OAG’s Mac Patel: “It’s vital for destinations to engage with airlines”

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OAG’s Mac Patel: “It’s vital for destinations to engage with airlines”

Bangkok Airport tarmac
Image by J V Varaprasad from Pixabay

The airline industry is leading the way in reopening tourism in the Mekong Sub-Region. Airline capacity among the Mekong member countries may be approaching pre-COVID levels, with Thailand and Vietnam outperforming Cambodia, Laos and Myanmar.

Last August 2022, we talked to Mayur “Mac” Patel, Regional Sales Director of global travel data provider OAG, and discussed how airlines and their destinations are facing the post-COVID future; how soon China will be back in the game; and his predictions for future air travel in the Mekong.

Mayur “Mac” Patel

It’s been a roller-coaster two years for the travel industry. Can you can you compare the travel situation from like pre-pandemic to today?

Asia Pacific [responded] much later than Europe and the United States, because of the fragmented nature of the region’s economies, governments, policies and decision making. It’s not always a bad thing, because you can learn from other regions that opened up earlier.

From the 1st of April, when things started to open up in the region, we’ve seen a lot of growth. Vietnam, for example, is one of the bright spots in the Mekong region; we’ve seen a sharp recovery in terms of air capacity. Vietnam is tracking about 7.6% higher when you compare that to August 2019.

Capacity is where OAG data is quite useful, because it’s a proxy to the economic activity at a destination. The confidence that travel is returning can be seen in passenger bookings, how many airline seats are being put into the market, otherwise there wouldn’t be mounting capacities.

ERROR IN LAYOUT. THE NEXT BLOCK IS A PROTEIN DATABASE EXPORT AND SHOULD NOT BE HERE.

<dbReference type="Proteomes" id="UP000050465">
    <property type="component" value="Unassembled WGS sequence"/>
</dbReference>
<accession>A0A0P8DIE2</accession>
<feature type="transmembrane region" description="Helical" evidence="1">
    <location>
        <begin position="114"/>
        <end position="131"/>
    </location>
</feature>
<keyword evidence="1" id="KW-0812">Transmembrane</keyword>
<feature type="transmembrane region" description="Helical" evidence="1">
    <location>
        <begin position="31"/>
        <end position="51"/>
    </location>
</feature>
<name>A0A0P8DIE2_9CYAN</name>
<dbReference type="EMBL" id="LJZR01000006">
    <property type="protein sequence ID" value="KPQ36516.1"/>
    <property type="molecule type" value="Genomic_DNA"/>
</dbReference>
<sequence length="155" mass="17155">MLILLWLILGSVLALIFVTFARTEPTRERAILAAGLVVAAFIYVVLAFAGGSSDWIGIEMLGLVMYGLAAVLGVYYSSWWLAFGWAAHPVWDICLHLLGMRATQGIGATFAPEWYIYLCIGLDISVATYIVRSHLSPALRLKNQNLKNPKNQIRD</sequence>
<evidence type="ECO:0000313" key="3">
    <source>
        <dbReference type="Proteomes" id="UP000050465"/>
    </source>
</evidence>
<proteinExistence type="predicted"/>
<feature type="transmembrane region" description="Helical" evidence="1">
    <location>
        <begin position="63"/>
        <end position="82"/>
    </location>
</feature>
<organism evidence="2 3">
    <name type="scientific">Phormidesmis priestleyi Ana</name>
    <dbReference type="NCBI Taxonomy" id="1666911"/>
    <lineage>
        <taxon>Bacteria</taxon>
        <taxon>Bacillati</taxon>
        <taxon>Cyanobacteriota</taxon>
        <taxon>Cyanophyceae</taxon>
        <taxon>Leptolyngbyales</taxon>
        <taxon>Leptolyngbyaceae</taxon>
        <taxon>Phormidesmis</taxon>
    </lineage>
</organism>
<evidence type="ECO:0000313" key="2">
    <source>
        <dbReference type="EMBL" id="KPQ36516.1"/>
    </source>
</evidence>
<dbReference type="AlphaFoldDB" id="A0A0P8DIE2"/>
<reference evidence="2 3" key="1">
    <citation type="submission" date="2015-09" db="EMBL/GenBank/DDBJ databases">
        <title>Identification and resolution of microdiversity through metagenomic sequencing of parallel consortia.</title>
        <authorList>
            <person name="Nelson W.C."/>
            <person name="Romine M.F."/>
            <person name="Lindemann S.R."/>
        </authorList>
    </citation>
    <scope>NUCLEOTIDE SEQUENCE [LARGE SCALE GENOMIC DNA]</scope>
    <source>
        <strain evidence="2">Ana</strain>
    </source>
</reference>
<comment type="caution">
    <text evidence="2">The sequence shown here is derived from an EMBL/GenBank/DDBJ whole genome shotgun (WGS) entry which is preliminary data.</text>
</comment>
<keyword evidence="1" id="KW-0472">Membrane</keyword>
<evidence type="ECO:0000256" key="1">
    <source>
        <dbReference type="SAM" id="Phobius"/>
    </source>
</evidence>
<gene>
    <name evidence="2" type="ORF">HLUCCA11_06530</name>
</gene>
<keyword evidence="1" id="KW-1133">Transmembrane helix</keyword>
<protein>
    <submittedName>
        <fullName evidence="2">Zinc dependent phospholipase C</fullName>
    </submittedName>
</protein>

Bigger economies like China, as you know it’s still shut, and that’s predominantly a domestic market at the moment. They’ve got this circular economy working around that. Even the domestic capacity within domestic China, that’s also shrunk about 9% and that’s partially due to the sharp and sudden lockdowns from their dynamic zero-COVID policy.

if you look at neighboring countries around Mekong, Thailand is sort of growing at a slow pace, at 54% of air capacity restoration. Myanmar is about 38%. Laos is about 36%, and Cambodia is probably trailing behind at 27% of pre-COVID capacity levels.

Why is Vietnam doing really well? First, there’s a large domestic market; and second, they’ve actually pivoted away from Chinese traffic to new source markets like India. I think Thailand, over time, will gradually restore its capacity as more airlines will move in. Right now, you’ve got a lot of Northeast Asia carriers that are absent. And I think Thai Airways still hasn’t restarted all their services. So once that happens, the percentage will go up automatically.

Hot air balloon over Bagan, Myanmar
Image by Peggy und Marco Lachmann-Anke from Pixabay

 

Can you comment on the effect that the absence of Chinese inbound tourism has had on the rest of the Mekong region? 

If you look at 2019 figures, China was a prominent source market for Mekong Region. Look at Thailand as a case in point – they had a lot of air service from China into secondary points of Thailand, and that constituted somewhere around 28% of the total traffic volume. So when you remove that, that puts a bit of a dent in your overall recovery profile. Without a broader China recovery, Asia will be trailing behind with the recovery numbers compared to 2019 levels.

That demonstrates the importance of China’s role in the region’s tourism sector. And we cannot neglect that because I think China’s an important partner, neighbor, and source market for destinations to rejuvenate back to before.

China, once that opens up, it’s going to be very staggered; it’s going to be based on the friendly neighboring countries that have that reciprocal relationship, so to speak. And it’s probably going to be on a quota basis.

 

 

From your perspective, how have present global conditions affected regional travel in the Mekong?